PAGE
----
Rising oil prices have led to another acceleration of inflation in the United States in August, potentially requiring the Federal Reserve to maintain high-interest rates for a longer period. Overall, the year-on-year growth rate of the Consumer Price Index (CPI) increased for the second consecutive month, exceeding expectations at 3.6%, compared to 3.2% in July. The month-on-month growth rate of CPI in August accelerated from 0.2% in July to 0.6%, as expected, marking the largest month-on-month increase in 14 months. The Federal Reserve pays more attention to the Core CPI, which excludes energy and food prices. Its year-on-year growth rate declined from 4.7% to 4.3%, as expected, representing the smallest increase in almost two years. However, the month-on-month growth rate of Core CPI slightly rose to 0.3% from July’s 0.2%, surpassing expectations of 0.2%.”
[U.S. August PPI Surges Beyond Expectations, Up 1.6% YoY, Posting the Largest Monthly Gain in Over a Year]
Driven by rising energy prices, the U.S. PPI continued to exceed expectations in August, with a year-on-year growth of 1.6%, higher than the expected 1.3%. This marks the second consecutive month of exceeding expectations. On a month-on-month basis, the PPI increased by 0.7%, reaching its highest growth rate since June of the previous year, with July’s growth rate revised upward to 0.4%. In August, the core PPI increased by 2.2% year-on-year and 0.2% month-on-month, both in line with expectations.
[Gasoline Prices Provide Strong Support, U.S. Retail Sales Soar by 0.6% MoM in August, Far Exceeding Expectations]
Retail sales in the U.S. for August saw a month-on-month increase of 0.6%, surpassing the revised previous figure of 0.5% and far exceeding market expectations of 0.1%. This marks the fifth consecutive month of growth in retail sales. Retail sales in August remained resilient, primarily due to the surge in gasoline prices, with inflationary pressures beginning to manifest in other areas.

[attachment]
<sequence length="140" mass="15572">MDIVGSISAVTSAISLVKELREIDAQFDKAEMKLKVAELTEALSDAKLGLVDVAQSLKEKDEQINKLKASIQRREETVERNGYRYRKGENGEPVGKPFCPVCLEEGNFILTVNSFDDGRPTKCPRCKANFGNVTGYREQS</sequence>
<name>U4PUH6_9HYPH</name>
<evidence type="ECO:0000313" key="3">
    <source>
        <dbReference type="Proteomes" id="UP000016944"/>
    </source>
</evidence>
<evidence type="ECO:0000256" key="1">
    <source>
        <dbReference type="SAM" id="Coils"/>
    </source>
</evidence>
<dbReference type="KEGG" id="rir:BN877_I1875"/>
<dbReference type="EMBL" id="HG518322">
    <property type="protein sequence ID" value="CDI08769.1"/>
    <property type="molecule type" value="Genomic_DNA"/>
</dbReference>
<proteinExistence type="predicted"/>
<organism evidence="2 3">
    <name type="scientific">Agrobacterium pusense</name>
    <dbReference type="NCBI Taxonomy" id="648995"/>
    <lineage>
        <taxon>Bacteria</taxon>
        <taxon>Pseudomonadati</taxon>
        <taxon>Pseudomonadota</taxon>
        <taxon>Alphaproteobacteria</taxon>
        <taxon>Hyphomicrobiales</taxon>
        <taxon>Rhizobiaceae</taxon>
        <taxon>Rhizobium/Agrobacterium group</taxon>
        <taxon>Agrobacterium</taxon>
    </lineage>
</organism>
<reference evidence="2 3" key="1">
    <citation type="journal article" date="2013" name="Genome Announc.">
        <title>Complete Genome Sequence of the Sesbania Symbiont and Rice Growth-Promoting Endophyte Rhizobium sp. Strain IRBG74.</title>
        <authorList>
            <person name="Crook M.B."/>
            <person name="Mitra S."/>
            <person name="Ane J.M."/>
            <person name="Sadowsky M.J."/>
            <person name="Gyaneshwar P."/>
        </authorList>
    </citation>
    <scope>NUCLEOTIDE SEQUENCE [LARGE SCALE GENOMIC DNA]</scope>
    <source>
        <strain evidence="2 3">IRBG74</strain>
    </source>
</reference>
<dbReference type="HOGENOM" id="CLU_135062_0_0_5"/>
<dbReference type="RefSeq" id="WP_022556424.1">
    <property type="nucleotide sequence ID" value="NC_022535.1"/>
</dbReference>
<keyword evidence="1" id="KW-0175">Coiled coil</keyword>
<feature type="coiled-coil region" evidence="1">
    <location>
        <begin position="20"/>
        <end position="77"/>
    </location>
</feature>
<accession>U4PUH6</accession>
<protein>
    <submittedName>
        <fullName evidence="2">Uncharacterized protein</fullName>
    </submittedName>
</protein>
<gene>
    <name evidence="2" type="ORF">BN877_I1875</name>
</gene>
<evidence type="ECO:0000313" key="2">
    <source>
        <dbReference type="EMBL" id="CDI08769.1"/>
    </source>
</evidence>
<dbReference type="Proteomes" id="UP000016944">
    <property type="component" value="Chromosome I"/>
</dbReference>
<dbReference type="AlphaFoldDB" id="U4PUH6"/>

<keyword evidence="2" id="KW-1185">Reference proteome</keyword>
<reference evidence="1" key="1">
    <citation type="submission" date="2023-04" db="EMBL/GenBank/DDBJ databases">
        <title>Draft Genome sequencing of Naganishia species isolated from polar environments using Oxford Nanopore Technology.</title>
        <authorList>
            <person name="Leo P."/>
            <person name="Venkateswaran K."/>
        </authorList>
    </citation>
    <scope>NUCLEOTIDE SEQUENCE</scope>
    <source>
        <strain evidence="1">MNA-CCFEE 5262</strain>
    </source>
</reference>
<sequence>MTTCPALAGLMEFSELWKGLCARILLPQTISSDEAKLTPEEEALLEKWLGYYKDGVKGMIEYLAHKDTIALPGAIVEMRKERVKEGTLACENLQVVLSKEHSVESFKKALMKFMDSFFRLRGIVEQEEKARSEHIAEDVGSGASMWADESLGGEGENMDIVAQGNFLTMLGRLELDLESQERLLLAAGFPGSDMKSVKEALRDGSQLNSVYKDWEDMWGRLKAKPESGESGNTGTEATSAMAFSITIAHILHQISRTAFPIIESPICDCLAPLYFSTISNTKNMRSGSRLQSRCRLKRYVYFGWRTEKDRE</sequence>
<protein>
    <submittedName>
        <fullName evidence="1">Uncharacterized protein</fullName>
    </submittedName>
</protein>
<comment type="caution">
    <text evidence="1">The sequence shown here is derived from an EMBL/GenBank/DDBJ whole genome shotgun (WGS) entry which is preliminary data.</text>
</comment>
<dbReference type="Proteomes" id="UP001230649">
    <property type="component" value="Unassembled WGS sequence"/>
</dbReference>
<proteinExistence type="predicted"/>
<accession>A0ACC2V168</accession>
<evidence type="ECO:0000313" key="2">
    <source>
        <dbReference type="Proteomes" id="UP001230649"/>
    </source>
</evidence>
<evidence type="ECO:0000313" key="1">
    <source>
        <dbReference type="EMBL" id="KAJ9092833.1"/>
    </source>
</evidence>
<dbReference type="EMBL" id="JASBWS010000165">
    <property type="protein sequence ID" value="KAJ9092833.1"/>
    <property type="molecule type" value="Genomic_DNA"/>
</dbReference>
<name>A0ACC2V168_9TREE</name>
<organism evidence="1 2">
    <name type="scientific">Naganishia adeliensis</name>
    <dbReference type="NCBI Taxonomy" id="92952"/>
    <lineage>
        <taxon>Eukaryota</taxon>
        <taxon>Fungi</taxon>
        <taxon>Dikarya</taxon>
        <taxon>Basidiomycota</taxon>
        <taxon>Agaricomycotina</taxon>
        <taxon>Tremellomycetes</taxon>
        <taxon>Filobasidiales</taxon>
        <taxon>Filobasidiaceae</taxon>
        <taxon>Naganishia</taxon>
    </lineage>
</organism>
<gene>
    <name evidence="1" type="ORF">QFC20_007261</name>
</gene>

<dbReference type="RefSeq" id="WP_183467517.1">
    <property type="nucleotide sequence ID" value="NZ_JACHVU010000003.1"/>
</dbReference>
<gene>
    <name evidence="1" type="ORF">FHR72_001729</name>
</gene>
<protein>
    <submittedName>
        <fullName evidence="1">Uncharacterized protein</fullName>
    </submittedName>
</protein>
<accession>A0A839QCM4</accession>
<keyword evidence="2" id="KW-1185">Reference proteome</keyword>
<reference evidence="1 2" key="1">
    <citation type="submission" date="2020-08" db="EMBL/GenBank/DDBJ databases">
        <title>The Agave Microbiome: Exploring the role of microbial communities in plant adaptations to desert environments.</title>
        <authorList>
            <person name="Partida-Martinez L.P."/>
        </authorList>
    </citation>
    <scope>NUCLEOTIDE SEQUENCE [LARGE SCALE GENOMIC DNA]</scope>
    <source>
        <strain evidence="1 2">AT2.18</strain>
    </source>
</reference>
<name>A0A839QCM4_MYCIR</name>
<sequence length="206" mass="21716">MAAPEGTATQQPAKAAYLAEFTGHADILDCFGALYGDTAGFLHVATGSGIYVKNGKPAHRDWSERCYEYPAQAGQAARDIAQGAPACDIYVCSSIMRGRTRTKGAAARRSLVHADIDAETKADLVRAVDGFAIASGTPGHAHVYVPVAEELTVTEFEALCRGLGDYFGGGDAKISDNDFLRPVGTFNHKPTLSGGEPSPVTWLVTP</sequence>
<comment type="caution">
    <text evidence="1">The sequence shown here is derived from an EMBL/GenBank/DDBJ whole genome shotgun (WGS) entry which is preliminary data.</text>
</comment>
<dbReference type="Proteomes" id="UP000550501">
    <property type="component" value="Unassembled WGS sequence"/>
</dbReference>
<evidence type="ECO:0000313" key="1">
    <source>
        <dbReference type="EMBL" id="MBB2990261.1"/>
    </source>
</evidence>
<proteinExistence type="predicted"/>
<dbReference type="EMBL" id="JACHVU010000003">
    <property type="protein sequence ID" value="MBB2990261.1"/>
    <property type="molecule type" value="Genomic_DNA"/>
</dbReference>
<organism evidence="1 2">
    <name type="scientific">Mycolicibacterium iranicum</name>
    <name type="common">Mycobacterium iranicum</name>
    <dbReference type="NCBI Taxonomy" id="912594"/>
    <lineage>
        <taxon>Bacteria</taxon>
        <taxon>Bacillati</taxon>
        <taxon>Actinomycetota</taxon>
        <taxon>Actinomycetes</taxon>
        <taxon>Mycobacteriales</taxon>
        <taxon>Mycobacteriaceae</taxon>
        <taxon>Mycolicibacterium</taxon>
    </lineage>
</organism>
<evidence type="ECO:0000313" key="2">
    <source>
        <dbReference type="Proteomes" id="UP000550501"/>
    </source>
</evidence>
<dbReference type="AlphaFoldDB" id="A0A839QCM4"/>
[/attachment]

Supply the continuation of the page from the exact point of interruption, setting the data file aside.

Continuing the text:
Key Point: Concerns About the Inverted Yield Curve
Many investors believe that the current rise in real yields is different from the past, as yields continue to rise despite the central bank’s tightening cycle nearing its end. The market increasingly expects higher equilibrium real interest rates compared to the pre-pandemic decade. This expectation is driven by higher fiscal deficits and productivity growth. With higher fiscal deficits than in the past, there is more government bond supply, and recent technological innovations have led to higher productivity growth, in sharp contrast to the prolonged stagnation during the 2008 financial crisis.
Today, the real yields and real GDP growth in the U.S. appear similar to the period before 2008. In mid-2006, the 10-year government bond priced real yields at around 2.5%. The previous year saw a real GDP growth rate of 3.0%, while the Federal Reserve raised its policy rate target to 5.25%.
Today, the 10-year government bonds offer a real yield close to 2.0%, while the real economy has recently grown by 2.5%. Even today’s target federal funds rate range of 5.25%-5.50% is similar to that of 2006. Market pricing today is almost identical to the situation before the 2008 global financial crisis.
The most significant and closely monitored difference today compared to 2006 is that, both nominally and in real terms, the yield curve is much flatter. In mid-2006, the 2-year government bond nominal yield was the same as the 10-year government bond nominal yield. However, today, the 2-year yield is 70–100 basis points higher than the 10-year yield. Many believe that the severity of the yield curve inversion in 2022 is indicative of a recession in 2023.
In addition to the market structure distortions caused by the previously mentioned expectations gap, the size of the central bank’s balance sheet may also be a contributing factor. The larger the proportion of long-term government bonds held by the central bank, the flatter the yield curve should theoretically be. Today, the Federal Reserve’s balance sheet size is about an order of magnitude larger than it was in 2006, which means it has expanded by about ten times since then.
Considering the impact of the balance sheet size, today’s real yields may actually be much higher than they were in 2006, and this is an important distinction. In 2006, the Federal Reserve’s balance sheet size was about $800 billion, while today, it is approximately $8 trillion. In other words, today’s balance sheet is about ten times larger than it was in 2006.